Known for his disorderly curly hair, trademark Pendleton shirt and work boots, Ruggles has received critical acclaim for his poetry and for transforming poetry readings in the early 1970s from stuffy, ill-attended events into popular political happenings that attracted hundreds to large venues such as Glide Memorial United Methodist Church in San Francisco.

"These large poetry benefits are common now, but then they were really wild things to do," San Francisco poet Kaye McDonough said. "Those readings he organized were incredibly exciting events that have never really been surpassed."

These days, the poet doesn't venture much out of Petaluma.

Ruggles, 68, who is recovering from open-heart surgery and requires the assistance of a walker because of bad hips, has lived in his third-floor hotel room for the past 15 years.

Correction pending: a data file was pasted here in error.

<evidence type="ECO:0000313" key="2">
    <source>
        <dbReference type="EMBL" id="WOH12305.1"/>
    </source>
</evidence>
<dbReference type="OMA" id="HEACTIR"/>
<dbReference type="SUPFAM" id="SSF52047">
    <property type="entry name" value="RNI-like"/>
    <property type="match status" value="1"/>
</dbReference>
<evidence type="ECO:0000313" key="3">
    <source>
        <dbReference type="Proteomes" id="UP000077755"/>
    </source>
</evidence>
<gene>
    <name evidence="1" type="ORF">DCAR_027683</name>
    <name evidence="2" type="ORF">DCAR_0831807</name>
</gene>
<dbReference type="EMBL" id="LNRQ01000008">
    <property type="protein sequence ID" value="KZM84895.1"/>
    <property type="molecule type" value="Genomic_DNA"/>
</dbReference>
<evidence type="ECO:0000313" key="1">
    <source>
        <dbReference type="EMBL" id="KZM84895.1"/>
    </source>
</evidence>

Within arm's reach of his bed on a small table lay a pile of books that included "Writings on an Ethical Life" by Peter Singer, "A People's History of the United States" by Howard Zinn, Mohandas Gandhi's autobiography and several slim volumes of poetry.

He was raised on a Michigan dairy farm and moved to San Francisco after finishing college in the early 1960s. Although he associated with many of the beat poets who hung out in North Beach, his writings are more associated with deep-image poetry, a postwar movement led by academics Robert Bly, James Wright and William Stafford. The deep-image poets had grown bored with the overstructured American poetry of the early 1950s, and they livened up the dry narrative by adding an "irrational passion" that was inspired by South American poets like Pablo Neruda and Frederico Garcia Lorca.

Ruggles was the perennial bad boy of the deep-image set. Bly, Wright and Stafford carefully cultivated their academic reputations at prestigious universities. But Ruggles' booming voice was much more likely to be heard in a North Beach barroom passionately arguing poetry and politics than in a university classroom delivering a dubious explication de texte.